Consider TV advertising as an example. Traditionally, financial marketing agencies have lumped this approach into the “non-digital” marketing category, perhaps placing it in “broadcast media” alongside other forms out “outbound marketing” (e.g. radio commercials). Of course, with the rise of video platforms such as iPlayer, All4 and YouTube, TV marketing also now occurs on a large scale via the internet.
It’s important to mention this, as many financial advisers and similar firms can sometimes conceive digital marketing quite narrowly, merely thinking of Facebook Ads or email marketing.
The possibilities are so much more!
Why Digital Marketing for Financial Services?
As mentioned, to some degree most of modern marketing has been digitised; so financial services are, in a sense, inevitably faced with it. It makes sense, therefore, to learn how to play in this particular ballpark if it’s increasingly becoming the main (or only) game in town.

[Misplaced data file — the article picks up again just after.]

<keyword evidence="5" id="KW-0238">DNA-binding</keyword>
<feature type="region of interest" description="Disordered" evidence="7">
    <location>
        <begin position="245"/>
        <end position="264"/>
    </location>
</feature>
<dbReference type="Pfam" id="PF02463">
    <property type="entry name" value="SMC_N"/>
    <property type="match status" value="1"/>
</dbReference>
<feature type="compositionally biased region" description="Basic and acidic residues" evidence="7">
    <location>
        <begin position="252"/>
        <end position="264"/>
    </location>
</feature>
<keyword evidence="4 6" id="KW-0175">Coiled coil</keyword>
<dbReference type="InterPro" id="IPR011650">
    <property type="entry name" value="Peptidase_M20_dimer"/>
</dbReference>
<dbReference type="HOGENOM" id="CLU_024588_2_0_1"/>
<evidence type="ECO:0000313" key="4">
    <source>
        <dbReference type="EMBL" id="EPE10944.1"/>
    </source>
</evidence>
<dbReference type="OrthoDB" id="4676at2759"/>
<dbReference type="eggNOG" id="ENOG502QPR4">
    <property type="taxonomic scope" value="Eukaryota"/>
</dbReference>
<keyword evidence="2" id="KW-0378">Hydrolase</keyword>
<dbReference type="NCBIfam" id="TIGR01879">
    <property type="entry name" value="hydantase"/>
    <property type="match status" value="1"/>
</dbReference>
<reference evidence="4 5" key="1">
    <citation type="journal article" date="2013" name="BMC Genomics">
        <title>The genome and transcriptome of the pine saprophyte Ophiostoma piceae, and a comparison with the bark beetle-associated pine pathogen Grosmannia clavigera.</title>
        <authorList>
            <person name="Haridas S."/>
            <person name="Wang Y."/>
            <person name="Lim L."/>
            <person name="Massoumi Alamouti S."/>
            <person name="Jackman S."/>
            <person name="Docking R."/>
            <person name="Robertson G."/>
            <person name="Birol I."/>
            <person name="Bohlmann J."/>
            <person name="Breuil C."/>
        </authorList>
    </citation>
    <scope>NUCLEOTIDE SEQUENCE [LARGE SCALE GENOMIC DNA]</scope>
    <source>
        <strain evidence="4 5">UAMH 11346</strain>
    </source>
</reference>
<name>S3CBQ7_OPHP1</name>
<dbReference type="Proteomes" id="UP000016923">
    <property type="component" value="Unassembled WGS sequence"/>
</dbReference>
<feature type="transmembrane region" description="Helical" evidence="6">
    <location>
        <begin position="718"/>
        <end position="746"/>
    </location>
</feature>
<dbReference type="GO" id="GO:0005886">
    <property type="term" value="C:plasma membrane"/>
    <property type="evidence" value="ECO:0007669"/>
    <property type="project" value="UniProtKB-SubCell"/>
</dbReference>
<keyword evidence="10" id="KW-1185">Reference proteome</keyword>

However, there are also strong positive reasons to engage in financial digital marketing:
- Digital marketing is measurable. With a leaflet or billboard ad, you’re always going to be left somewhat in the dark regarding how these marketing campaigns performed. How do you know how many leads or sales to attribute to that ad, for instance? With digital marketing, however, everything leaves an online footprint which you can trace. With email marketing, for example, you can monitor how many messages delivered to your email list, how many people opened the email and the number of people who clicked on your links (as well as what they clicked on). Once the results are in, you can start drawing some conclusions and refine for the next campaign.